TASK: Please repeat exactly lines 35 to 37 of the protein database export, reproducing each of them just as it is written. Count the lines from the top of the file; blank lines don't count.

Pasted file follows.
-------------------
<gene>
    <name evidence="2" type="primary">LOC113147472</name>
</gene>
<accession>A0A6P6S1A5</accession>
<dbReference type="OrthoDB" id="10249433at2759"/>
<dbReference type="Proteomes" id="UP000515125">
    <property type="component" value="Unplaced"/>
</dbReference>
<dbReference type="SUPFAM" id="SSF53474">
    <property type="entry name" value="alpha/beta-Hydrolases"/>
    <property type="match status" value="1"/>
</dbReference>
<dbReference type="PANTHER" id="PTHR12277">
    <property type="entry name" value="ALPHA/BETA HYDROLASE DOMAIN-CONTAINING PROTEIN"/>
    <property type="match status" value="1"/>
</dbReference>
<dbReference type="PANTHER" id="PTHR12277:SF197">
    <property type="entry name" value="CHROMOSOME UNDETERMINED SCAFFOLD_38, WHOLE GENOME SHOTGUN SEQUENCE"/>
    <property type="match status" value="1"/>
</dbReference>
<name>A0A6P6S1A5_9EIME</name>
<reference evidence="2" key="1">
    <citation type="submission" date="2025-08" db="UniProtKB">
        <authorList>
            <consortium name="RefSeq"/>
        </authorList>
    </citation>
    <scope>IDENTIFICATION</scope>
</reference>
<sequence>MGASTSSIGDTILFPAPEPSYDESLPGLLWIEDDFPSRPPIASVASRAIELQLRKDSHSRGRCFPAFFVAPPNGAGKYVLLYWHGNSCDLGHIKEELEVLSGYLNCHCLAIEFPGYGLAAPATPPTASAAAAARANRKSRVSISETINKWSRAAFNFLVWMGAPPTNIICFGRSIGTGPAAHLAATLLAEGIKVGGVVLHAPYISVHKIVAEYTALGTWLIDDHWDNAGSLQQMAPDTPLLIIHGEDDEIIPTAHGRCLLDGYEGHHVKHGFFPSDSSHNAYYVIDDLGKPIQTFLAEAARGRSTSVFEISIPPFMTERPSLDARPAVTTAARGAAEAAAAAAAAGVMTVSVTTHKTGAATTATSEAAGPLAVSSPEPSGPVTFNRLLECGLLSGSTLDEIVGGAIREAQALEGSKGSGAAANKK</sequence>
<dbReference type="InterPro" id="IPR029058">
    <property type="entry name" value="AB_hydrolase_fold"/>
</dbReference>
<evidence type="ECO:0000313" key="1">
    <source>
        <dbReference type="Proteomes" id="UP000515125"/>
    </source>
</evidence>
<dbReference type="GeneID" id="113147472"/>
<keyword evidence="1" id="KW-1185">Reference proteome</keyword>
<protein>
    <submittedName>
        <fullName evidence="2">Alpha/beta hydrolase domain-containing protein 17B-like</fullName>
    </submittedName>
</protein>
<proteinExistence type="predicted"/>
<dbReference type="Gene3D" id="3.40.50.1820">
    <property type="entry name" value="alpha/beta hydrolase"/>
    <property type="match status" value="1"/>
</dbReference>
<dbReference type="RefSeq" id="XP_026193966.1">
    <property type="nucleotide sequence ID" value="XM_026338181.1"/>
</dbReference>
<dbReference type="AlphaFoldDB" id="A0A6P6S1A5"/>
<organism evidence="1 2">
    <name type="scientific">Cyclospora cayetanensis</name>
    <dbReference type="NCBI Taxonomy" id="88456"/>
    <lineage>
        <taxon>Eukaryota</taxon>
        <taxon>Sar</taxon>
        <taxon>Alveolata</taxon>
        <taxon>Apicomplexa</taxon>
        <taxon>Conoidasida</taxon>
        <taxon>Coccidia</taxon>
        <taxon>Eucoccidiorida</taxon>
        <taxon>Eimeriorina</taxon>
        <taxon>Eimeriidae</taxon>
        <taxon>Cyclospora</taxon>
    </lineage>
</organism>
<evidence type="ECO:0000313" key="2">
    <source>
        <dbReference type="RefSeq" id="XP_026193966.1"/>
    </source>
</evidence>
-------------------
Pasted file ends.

    <source>
        <dbReference type="Proteomes" id="UP000515125"/>
    </source>